The International Monetary Fund (IMF) has urged central banks and financial institutions across the globe to ignore the prospect of rising debts and continue public funding to complete the economic recovery from the COVID-19 induced slowdown.
The global monetary organization which has been a long time proponent of budget constraints and reduced public spending warned about the “unprecedented jump” in government debts which could occur but remarked it as “not the most immediate risk”. The Fund advised nations to focus more on avoiding premature withdrawal of support.
IMF’s virtual annual meet saw views from the like of European Central Bank chief Christine Lagarde who shared her concern about financial aid to workers and businesses getting phased out too soon.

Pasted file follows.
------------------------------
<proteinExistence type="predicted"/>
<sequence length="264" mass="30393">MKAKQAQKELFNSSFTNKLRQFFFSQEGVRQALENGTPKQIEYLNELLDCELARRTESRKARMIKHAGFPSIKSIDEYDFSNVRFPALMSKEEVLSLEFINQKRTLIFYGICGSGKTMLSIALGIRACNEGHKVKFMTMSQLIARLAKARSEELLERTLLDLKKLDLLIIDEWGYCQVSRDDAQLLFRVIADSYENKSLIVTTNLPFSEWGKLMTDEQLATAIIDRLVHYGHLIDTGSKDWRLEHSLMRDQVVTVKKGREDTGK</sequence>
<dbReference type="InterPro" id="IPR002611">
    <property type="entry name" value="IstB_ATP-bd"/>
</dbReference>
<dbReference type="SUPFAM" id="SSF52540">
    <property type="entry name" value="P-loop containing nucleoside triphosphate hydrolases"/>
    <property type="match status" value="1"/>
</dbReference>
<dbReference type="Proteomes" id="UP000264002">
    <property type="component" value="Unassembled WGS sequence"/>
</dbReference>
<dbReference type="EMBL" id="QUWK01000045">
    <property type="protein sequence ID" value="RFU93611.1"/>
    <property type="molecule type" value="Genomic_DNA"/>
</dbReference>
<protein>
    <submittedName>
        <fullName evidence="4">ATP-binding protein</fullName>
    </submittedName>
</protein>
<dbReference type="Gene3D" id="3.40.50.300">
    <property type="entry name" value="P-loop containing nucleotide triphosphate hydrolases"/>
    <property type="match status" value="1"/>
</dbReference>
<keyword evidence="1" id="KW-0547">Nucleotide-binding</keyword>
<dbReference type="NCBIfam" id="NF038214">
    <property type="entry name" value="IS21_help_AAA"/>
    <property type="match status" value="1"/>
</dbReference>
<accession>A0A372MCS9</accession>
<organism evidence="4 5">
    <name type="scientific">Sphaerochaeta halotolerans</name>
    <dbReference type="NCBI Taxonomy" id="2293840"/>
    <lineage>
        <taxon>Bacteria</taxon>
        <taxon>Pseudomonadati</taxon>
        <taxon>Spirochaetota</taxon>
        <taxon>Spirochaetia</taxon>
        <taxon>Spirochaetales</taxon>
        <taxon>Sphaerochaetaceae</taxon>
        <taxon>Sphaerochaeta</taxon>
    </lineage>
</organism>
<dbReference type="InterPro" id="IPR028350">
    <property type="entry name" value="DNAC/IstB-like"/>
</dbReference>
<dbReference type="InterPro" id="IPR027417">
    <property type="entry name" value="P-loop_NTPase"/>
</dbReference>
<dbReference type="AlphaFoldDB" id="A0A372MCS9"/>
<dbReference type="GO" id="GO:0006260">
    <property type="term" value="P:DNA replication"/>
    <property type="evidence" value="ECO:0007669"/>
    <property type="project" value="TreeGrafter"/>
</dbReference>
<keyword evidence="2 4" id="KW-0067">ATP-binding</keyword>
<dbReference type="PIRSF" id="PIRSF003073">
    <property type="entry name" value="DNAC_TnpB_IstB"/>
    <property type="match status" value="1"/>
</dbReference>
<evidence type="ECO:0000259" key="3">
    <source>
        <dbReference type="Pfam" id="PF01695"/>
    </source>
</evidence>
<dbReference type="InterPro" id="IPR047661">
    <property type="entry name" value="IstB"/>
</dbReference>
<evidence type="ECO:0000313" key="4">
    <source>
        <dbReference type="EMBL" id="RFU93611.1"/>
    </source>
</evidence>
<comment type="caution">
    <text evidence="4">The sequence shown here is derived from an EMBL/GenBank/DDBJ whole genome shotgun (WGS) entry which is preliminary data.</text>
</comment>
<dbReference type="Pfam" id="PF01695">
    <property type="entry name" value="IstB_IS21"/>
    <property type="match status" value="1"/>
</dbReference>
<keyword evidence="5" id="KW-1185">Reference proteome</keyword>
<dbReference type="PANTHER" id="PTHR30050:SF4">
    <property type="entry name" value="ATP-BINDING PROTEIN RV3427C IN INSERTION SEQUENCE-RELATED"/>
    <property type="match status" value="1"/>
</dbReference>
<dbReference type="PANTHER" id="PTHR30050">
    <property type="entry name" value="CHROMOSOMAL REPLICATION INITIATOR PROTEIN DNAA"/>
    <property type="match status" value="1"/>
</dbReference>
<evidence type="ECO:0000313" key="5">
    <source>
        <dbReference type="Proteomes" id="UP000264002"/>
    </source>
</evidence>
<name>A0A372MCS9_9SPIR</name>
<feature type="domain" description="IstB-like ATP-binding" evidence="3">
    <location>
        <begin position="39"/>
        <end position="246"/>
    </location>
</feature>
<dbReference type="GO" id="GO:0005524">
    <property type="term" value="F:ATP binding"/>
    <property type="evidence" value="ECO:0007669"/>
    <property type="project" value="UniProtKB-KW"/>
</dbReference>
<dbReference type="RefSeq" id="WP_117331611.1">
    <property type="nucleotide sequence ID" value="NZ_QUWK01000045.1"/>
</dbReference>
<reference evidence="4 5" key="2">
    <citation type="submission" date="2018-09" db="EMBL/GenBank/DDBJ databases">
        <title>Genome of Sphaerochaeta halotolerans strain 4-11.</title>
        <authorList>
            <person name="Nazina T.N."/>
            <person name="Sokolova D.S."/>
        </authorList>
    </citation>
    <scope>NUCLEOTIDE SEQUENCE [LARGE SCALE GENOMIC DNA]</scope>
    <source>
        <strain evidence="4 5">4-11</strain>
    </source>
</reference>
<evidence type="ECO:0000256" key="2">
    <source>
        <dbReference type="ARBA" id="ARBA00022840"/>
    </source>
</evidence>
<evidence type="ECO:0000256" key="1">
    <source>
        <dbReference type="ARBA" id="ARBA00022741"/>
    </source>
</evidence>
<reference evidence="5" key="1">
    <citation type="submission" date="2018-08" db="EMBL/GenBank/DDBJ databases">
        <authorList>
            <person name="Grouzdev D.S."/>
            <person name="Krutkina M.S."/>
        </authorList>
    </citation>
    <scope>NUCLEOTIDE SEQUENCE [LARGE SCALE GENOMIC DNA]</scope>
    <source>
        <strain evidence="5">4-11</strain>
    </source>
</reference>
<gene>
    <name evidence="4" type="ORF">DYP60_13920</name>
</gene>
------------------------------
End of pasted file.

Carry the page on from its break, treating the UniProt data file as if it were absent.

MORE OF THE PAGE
Meanwhile, her American counterpart Jerome Powell, the chair of the US Federal Reserve is fighting his own battle at the country’s policymaker citing the limitations of the central bank to correct these unprecedented issues with any set of monetary policies including bond-buying.
Both leaders of their respective powerful apex banks have made it clear that any form of reform will have to be driven through government spending.
IMF predicts that governments across the globe have already infused close to $12 trillion towards various stimulus packages. The organization expects the global public debt to pass 100 percent of GDP for the first time in 2022.
Jose Vinals, Standard Chartered’s Chairman observed that “You cannot prematurely withdraw any of this policy support, but you can only do it as circumstances improve.” further emphasizing that “A lot of fiscal support will still be needed, next year as well, and perhaps beyond that.”